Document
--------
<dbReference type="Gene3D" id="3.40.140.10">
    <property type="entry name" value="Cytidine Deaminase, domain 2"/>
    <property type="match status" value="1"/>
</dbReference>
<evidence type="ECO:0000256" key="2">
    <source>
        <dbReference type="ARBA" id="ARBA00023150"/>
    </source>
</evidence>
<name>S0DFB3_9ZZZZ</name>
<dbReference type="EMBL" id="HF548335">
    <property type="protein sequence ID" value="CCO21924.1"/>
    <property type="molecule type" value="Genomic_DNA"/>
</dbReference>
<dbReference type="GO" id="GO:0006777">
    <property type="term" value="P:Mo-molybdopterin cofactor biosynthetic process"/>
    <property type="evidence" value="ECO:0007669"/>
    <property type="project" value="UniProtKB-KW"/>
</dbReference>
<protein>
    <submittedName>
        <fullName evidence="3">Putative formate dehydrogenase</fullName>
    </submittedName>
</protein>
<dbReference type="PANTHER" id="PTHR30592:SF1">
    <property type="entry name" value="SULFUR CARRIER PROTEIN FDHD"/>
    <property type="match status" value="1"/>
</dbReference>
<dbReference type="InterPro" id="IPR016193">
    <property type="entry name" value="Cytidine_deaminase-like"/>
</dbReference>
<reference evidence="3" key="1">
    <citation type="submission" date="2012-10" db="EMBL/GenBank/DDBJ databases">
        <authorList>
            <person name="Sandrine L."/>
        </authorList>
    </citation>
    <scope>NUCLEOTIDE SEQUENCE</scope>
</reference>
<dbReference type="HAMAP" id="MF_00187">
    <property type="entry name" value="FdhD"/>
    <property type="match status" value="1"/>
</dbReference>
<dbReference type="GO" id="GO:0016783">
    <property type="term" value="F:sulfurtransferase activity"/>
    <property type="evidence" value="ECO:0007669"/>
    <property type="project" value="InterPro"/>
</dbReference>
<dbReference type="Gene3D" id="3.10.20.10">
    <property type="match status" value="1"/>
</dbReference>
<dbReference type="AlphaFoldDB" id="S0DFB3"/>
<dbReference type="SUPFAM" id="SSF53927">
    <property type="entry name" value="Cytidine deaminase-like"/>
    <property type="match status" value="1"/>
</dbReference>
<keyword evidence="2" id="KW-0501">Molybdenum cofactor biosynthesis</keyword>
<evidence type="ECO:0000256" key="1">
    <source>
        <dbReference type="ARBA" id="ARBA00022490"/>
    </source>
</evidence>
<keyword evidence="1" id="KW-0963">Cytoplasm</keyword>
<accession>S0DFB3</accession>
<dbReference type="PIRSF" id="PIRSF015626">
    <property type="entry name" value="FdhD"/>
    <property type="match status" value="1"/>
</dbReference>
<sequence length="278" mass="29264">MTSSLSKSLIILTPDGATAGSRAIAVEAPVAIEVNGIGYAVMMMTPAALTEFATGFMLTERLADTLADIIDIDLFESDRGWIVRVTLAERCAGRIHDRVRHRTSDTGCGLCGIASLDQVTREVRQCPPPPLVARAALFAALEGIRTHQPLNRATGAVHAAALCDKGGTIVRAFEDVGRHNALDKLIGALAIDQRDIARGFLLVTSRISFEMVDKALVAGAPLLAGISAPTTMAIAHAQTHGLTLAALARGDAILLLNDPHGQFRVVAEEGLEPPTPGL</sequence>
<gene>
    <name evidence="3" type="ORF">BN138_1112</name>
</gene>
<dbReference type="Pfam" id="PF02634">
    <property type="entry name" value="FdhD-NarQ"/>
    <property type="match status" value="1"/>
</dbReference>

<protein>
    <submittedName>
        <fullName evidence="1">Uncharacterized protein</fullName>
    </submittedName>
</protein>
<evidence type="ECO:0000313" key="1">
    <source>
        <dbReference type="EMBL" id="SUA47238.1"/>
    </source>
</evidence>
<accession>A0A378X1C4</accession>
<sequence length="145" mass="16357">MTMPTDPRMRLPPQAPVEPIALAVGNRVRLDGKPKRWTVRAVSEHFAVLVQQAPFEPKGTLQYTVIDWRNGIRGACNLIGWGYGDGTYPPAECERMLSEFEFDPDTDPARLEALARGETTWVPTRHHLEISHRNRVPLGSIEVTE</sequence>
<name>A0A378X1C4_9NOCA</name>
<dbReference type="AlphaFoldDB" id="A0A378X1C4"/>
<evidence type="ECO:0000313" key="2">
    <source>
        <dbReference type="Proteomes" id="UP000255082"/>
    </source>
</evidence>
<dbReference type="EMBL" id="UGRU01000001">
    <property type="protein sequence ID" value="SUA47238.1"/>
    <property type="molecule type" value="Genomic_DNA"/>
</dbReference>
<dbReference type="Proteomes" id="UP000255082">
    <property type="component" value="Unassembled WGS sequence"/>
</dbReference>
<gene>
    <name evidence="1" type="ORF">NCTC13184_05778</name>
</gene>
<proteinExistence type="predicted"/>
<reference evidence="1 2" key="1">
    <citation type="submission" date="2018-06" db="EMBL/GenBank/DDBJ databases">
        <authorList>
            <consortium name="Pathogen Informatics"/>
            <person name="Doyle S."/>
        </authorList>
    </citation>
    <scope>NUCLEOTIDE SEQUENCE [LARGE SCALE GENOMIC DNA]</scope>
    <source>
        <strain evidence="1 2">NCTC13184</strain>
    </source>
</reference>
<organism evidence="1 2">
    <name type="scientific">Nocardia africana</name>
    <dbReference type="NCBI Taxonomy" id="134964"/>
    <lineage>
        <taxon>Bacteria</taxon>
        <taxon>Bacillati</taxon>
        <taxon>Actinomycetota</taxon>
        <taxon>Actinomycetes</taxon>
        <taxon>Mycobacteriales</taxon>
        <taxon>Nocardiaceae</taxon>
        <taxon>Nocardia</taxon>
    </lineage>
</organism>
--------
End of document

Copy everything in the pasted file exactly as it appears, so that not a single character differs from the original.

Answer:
<dbReference type="Gene3D" id="3.40.140.10">
    <property type="entry name" value="Cytidine Deaminase, domain 2"/>
    <property type="match status" value="1"/>
</dbReference>
<evidence type="ECO:0000256" key="2">
    <source>
        <dbReference type="ARBA" id="ARBA00023150"/>
    </source>
</evidence>
<name>S0DFB3_9ZZZZ</name>
<dbReference type="EMBL" id="HF548335">
    <property type="protein sequence ID" value="CCO21924.1"/>
    <property type="molecule type" value="Genomic_DNA"/>
</dbReference>
<dbReference type="GO" id="GO:0006777">
    <property type="term" value="P:Mo-molybdopterin cofactor biosynthetic process"/>
    <property type="evidence" value="ECO:0007669"/>
    <property type="project" value="UniProtKB-KW"/>
</dbReference>
<protein>
    <submittedName>
        <fullName evidence="3">Putative formate dehydrogenase</fullName>
    </submittedName>
</protein>
<dbReference type="PANTHER" id="PTHR30592:SF1">
    <property type="entry name" value="SULFUR CARRIER PROTEIN FDHD"/>
    <property type="match status" value="1"/>
</dbReference>
<dbReference type="InterPro" id="IPR016193">
    <property type="entry name" value="Cytidine_deaminase-like"/>
</dbReference>
<reference evidence="3" key="1">
    <citation type="submission" date="2012-10" db="EMBL/GenBank/DDBJ databases">
        <authorList>
            <person name="Sandrine L."/>
        </authorList>
    </citation>
    <scope>NUCLEOTIDE SEQUENCE</scope>
</reference>
<dbReference type="HAMAP" id="MF_00187">
    <property type="entry name" value="FdhD"/>
    <property type="match status" value="1"/>
</dbReference>
<dbReference type="GO" id="GO:0016783">
    <property type="term" value="F:sulfurtransferase activity"/>
    <property type="evidence" value="ECO:0007669"/>
    <property type="project" value="InterPro"/>
</dbReference>
<dbReference type="Gene3D" id="3.10.20.10">
    <property type="match status" value="1"/>
</dbReference>
<dbReference type="AlphaFoldDB" id="S0DFB3"/>
<dbReference type="SUPFAM" id="SSF53927">
    <property type="entry name" value="Cytidine deaminase-like"/>
    <property type="match status" value="1"/>
</dbReference>
<keyword evidence="2" id="KW-0501">Molybdenum cofactor biosynthesis</keyword>
<evidence type="ECO:0000256" key="1">
    <source>
        <dbReference type="ARBA" id="ARBA00022490"/>
    </source>
</evidence>
<keyword evidence="1" id="KW-0963">Cytoplasm</keyword>
<accession>S0DFB3</accession>
<dbReference type="PIRSF" id="PIRSF015626">
    <property type="entry name" value="FdhD"/>
    <property type="match status" value="1"/>
</dbReference>
<sequence length="278" mass="29264">MTSSLSKSLIILTPDGATAGSRAIAVEAPVAIEVNGIGYAVMMMTPAALTEFATGFMLTERLADTLADIIDIDLFESDRGWIVRVTLAERCAGRIHDRVRHRTSDTGCGLCGIASLDQVTREVRQCPPPPLVARAALFAALEGIRTHQPLNRATGAVHAAALCDKGGTIVRAFEDVGRHNALDKLIGALAIDQRDIARGFLLVTSRISFEMVDKALVAGAPLLAGISAPTTMAIAHAQTHGLTLAALARGDAILLLNDPHGQFRVVAEEGLEPPTPGL</sequence>
<gene>
    <name evidence="3" type="ORF">BN138_1112</name>
</gene>
<dbReference type="Pfam" id="PF02634">
    <property type="entry name" value="FdhD-NarQ"/>
    <property type="match status" value="1"/>
</dbReference>

<protein>
    <submittedName>
        <fullName evidence="1">Uncharacterized protein</fullName>
    </submittedName>
</protein>
<evidence type="ECO:0000313" key="1">
    <source>
        <dbReference type="EMBL" id="SUA47238.1"/>
    </source>
</evidence>
<accession>A0A378X1C4</accession>
<sequence length="145" mass="16357">MTMPTDPRMRLPPQAPVEPIALAVGNRVRLDGKPKRWTVRAVSEHFAVLVQQAPFEPKGTLQYTVIDWRNGIRGACNLIGWGYGDGTYPPAECERMLSEFEFDPDTDPARLEALARGETTWVPTRHHLEISHRNRVPLGSIEVTE</sequence>
<name>A0A378X1C4_9NOCA</name>
<dbReference type="AlphaFoldDB" id="A0A378X1C4"/>
<evidence type="ECO:0000313" key="2">
    <source>
        <dbReference type="Proteomes" id="UP000255082"/>
    </source>
</evidence>
<dbReference type="EMBL" id="UGRU01000001">
    <property type="protein sequence ID" value="SUA47238.1"/>
    <property type="molecule type" value="Genomic_DNA"/>
</dbReference>
<dbReference type="Proteomes" id="UP000255082">
    <property type="component" value="Unassembled WGS sequence"/>
</dbReference>
<gene>
    <name evidence="1" type="ORF">NCTC13184_05778</name>
</gene>
<proteinExistence type="predicted"/>
<reference evidence="1 2" key="1">
    <citation type="submission" date="2018-06" db="EMBL/GenBank/DDBJ databases">
        <authorList>
            <consortium name="Pathogen Informatics"/>
            <person name="Doyle S."/>
        </authorList>
    </citation>
    <scope>NUCLEOTIDE SEQUENCE [LARGE SCALE GENOMIC DNA]</scope>
    <source>
        <strain evidence="1 2">NCTC13184</strain>
    </source>
</reference>
<organism evidence="1 2">
    <name type="scientific">Nocardia africana</name>
    <dbReference type="NCBI Taxonomy" id="134964"/>
    <lineage>
        <taxon>Bacteria</taxon>
        <taxon>Bacillati</taxon>
        <taxon>Actinomycetota</taxon>
        <taxon>Actinomycetes</taxon>
        <taxon>Mycobacteriales</taxon>
        <taxon>Nocardiaceae</taxon>
        <taxon>Nocardia</taxon>
    </lineage>
</organism>